Hexadecimal numbers are typically used to represent binary data which have a fixed size in bytes. Hex numbers are prefixed with zeroes so the number of digits match the range.
So if you write a byte value as hex, you always write 2 hex digits, even if the number is below 16. You write
00A even though they are technically the same number.
This is especially important when writing sequences of hex numbers. For example the two byte sequence
0A 0D could in theory be written as
A D but then it would not be clear anymore that it is a two byte sequence. And if you write
000A 000D it would be interpreted as a 4-byte sequence which is quite different!
You use 4 hex digits to write a 16-bit value, 8 digits for a 32 bit value, 16 digits for a 64 bit value and so forth.
So there are contexts where you would use a large number of zeroes. Lets say you write the contents of a 64-bit register - writing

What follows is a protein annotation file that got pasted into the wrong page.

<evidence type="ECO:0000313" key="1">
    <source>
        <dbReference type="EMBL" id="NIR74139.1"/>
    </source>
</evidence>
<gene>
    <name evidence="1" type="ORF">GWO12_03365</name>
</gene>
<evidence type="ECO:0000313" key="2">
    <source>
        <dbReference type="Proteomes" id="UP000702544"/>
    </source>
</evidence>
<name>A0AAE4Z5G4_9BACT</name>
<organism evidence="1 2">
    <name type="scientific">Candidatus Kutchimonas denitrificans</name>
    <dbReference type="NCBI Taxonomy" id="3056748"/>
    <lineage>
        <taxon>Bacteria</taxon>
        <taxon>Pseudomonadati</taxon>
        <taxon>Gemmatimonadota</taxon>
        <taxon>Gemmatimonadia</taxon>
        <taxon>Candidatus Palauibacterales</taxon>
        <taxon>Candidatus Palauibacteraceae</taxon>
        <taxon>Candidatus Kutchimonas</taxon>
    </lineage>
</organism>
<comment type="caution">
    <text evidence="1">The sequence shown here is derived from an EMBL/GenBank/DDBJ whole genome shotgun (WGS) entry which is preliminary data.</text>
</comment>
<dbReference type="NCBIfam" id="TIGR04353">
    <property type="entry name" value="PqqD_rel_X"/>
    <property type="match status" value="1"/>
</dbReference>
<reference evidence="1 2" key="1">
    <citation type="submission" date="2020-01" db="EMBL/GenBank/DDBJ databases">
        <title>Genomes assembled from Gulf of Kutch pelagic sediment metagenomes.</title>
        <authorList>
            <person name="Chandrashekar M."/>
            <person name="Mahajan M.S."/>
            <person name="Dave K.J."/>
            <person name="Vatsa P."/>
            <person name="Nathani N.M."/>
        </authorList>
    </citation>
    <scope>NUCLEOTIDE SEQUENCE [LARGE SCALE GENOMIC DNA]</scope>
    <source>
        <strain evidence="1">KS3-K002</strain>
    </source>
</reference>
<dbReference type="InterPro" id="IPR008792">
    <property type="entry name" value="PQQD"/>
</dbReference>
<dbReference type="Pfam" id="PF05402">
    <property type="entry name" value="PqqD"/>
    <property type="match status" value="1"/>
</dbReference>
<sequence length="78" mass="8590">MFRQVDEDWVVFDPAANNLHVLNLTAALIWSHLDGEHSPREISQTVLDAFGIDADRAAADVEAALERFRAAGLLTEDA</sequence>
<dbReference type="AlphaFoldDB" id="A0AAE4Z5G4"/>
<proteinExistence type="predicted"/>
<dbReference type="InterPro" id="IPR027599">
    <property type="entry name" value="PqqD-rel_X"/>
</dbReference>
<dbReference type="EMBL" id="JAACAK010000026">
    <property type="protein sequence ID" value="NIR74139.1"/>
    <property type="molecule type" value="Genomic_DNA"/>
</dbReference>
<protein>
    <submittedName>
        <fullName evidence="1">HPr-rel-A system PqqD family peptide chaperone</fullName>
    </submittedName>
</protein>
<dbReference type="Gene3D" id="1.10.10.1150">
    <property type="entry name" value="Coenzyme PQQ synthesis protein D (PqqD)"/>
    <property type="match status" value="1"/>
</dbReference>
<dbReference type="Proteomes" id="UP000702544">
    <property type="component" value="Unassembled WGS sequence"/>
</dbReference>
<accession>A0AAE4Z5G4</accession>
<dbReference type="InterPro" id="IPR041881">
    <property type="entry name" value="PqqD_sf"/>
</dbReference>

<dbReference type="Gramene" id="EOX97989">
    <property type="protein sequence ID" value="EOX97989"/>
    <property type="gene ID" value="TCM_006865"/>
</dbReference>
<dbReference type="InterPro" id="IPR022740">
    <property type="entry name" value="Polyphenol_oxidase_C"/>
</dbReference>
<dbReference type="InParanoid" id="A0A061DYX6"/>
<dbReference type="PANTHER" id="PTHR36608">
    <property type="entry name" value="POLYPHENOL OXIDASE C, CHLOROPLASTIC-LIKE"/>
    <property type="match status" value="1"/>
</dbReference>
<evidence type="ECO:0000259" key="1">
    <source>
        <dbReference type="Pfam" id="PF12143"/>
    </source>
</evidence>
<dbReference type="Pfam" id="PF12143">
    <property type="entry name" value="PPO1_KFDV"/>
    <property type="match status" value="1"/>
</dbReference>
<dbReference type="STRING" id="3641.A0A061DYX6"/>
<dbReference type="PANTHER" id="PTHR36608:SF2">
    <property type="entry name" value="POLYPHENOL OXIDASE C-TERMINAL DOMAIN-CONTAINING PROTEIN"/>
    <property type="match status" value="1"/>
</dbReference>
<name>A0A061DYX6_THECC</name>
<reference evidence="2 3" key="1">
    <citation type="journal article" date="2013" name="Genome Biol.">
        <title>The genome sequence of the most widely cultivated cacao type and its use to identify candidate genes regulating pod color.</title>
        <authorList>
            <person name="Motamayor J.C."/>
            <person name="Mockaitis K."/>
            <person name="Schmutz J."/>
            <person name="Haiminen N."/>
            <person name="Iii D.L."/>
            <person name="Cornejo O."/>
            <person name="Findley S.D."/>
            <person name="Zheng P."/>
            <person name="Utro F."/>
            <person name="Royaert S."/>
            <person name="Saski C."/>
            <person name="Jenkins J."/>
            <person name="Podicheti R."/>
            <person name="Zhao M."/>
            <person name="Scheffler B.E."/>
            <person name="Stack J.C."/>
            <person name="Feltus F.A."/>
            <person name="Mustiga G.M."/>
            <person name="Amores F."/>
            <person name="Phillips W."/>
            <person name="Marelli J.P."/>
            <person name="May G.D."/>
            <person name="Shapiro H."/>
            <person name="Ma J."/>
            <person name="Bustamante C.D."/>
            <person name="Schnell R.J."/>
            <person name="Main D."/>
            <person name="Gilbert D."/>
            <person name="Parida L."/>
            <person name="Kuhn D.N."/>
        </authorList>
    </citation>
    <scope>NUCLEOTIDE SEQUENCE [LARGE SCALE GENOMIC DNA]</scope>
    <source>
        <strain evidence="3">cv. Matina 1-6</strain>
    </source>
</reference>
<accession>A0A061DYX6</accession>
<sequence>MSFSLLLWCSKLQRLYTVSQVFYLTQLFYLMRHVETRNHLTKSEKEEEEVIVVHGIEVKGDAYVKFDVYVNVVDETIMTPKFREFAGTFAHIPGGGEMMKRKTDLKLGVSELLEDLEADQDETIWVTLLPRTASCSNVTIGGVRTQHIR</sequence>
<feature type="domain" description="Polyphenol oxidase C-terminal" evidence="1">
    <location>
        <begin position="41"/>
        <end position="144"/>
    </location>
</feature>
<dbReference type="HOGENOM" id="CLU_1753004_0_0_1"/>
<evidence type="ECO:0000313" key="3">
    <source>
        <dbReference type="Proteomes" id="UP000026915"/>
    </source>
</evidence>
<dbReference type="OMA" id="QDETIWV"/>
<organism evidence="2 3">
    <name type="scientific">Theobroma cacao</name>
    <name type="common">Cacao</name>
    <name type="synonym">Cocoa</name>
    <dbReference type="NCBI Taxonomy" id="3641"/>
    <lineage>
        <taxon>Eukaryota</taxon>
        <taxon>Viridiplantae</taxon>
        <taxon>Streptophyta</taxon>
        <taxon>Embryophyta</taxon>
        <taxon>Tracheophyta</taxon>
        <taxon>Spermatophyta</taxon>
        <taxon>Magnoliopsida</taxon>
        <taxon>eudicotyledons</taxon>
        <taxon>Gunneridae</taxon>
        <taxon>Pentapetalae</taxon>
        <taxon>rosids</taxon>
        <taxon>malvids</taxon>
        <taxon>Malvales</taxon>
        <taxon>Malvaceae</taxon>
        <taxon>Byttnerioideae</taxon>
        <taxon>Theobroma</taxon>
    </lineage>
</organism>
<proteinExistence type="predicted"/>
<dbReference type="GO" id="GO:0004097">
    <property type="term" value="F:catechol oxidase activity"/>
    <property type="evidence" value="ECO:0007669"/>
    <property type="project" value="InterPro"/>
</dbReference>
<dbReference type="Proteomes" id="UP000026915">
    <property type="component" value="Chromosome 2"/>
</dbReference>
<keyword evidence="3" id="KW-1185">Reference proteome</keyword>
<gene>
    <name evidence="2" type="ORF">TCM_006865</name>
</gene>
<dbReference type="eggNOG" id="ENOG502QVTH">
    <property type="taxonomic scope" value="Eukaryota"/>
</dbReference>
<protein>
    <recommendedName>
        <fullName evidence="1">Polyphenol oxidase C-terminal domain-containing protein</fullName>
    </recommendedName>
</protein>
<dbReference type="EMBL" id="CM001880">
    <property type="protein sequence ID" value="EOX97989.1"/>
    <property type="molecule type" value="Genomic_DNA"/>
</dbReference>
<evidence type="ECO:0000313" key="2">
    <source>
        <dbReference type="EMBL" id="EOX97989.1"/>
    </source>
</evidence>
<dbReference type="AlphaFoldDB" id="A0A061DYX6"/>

0x000000000000000F is entirely appropriate. It would be confusing if you left out some of the zeroes. (Although you would probably use spaces or separators to make it more readable like
0x0000 0000 0000 000F).
In contrast you would typically never add leading zeroes to a decimal number, since the leading zeroes does not carry any information. (Indeed, in some programming languages, a leading zero would cause a decimal number to be interpreted as an octal number.)